But at UCSF, where Yamanaka joined the faculty in 2007, splitting his time between Kyoto University and the UCSF-affiliated Gladstone Institutes, his winning the Nobel Prize was considered virtually inevitable. The only surprise, colleagues say, was that the honor came so quickly.
Often the Nobel Committee waits decades before awarding the prize to make sure the discovery stands the test of time. It’s rare for a scientist’s influence on scientific thought and experimentation to spread as fast as it did in this case.
Yamanaka discovered keys to the developmental destiny of cells, and how these keys can be used to manipulate cell fate in ways that offer hope to scientists who seek new methods of providing tissues for organ transplantation and for other medical applications. His seminal paper was published in 2006, and there is an expectation that the techniques he developed will lead to clinical trials for macular degeneration as early as next year.
“It’s a great day for the Gladstone, and a great day for UCSF,” said Deepak Srivastava, MD, director of the Gladstone Institute of Cardiovascular Disease and a UCSF professor in the departments of pediatrics and biochemistry and biophysics.
“I’m a little surprised it happened this year,” Srivastava said. “I thought it would happen in the next five to 10 years.”
Even without considering the clinical potential, the implications of Yamanaka’s work for understanding basic biology are deserving of recognition, Srivastava said.
“The award is carefully worded,” he noted. “The fundamental, basic discovery that we can alter cell fates is really what this prize is about; it’s not so much about stem cells, or even about regenerative medicine. It’s about the discovery that we can control the fate of the cell by manipulating DNA without changing the genetic code.
“The ability to control cell fate, we hope, will allow us in the future to use the technology for regenerative medicine and disease modeling to drive discovery,” he said.
Srivastava — who himself is using strategies that stem from Yamanaka’s earlier discoveries to develop heart muscle from adult cells — is indeed optimistic about the medical possibilities. At a press briefing on Monday, he said he expected that Yamanaka’s conceptual advance within a couple of years will lead researchers to be able to convert a skin cell into virtually any other type of cell in the body. He forecast that in the next five to 10 years, the technology developed by Yamanaka will be leveraged in efforts to understand and better treat many human diseases.
Allan Basbaum, PhD, chair of the UCSF Department of Anatomy, where Yamanaka is a professor, said he also was surprised that Yamanaka won so quickly. However, Basbaum said, “he revolutionized a scientific field,” and to be named a Nobel laureate “that’s the way it should be.”
Yamanaka greatly advanced the field of stem cell research by developing a way to turn back the development of adult skin cells, making them more similar to embryonic stem cells in their potential to become any type of cell that populates tissues throughout the body.
Yamanaka accomplished this — first with mouse cells and later with human cells — by using just four molecules that control key genes in embryonic stem cells.
These induced pluripotent stem cells, or iPS cells, hold great promise for research. Pluripotency refers to the capacity of a cell to become nearly any type of cell in the body — a characteristic of the fertilized egg and of embryonic stem cells, but not one It was thought possible to coax from already mature cells.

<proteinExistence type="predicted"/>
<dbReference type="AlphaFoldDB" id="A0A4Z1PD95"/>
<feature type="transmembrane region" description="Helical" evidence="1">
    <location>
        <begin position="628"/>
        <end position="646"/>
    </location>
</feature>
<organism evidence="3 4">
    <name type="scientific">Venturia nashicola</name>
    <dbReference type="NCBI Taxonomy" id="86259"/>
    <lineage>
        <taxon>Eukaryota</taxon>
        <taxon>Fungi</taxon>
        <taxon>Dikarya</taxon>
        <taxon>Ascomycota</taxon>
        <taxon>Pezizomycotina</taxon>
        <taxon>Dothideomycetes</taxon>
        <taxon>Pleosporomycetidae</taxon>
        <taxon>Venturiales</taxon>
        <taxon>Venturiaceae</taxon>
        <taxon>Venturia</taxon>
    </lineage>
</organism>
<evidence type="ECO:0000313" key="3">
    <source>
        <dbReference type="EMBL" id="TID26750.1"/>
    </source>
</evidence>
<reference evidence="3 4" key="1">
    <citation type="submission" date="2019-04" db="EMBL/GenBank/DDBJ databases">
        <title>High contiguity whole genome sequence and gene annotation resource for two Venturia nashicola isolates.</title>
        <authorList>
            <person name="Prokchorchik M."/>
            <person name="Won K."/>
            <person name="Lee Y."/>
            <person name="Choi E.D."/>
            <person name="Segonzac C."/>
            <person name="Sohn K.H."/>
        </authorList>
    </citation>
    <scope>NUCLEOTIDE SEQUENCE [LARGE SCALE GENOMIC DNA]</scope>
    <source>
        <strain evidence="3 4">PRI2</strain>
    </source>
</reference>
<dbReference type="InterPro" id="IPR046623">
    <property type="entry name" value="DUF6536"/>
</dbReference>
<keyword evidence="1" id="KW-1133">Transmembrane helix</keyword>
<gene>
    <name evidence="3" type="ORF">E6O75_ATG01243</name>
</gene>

Unlike embryonic stem cells, iPS cells can be developed using cells from adults who already have a disease. Already iPS cells are being reprogrammed in the lab to learn more about the development of human diseases, using human cells rather than animal cells and animal disease models.
In the development of cell therapies to regenerate tissue, iPS cells can be derived from the patient’s own tissue, allowing treatment to be better tailored to the individual patient.
The experiments that eventually succeeded for Yamanaka were simple and easily reproducible, which led to the methods he developed to be quickly adopted and built upon. Before Yamanaka, the ranks of those who sought to manipulate cell fate without changing the genetic code was smaller, and the field advanced more slowly.
Yamanaka said he was very inspired to pursue what others said was impossible in part by the work a half-century earlier by the scientist with whom he shares the Nobel Prize – John Gurdon, PhD, professor of cell biology at Cambridge University's Magdalene College and founder of the Gurdon Institute in Cambridge, England.
Development had always been viewed as a one-way street. As organisms develop, cells become increasingly specialized. That’s why it was a surprise when Gurdon in the 1950s showed that transferring the nucleus of an adult cell – complete with DNA and the encoded genetic program – into an egg could generate embryonic cells. He showed that the genetic program of an adult cell could be “reset” to its embryonic state. Gurdon first accomplished this working with frogs. This line of inquiry eventually led to the cloning of Dolly the Sheep in 1997.
Asked what he is working on now, Yamanaka said: “We have many projects, but I would say the most important project for us is to establish iPS cell stocks, or a bank.” In addition Yamanaka said, the Center for iPS Cell Research and Application in Kyoto where he works has a good manufacturing practice (GMP) facility. “We are hoping to establish the very first GMP-grade clinical cell lines by next year,” he said.
Despite the advances to date, Yamanaka said there are many details that must be learned about the biological mechanisms that guide the reprogramming of cells.
“We are doing our best, but there are still many unknowns,” he said. “It’s still right now a black box.”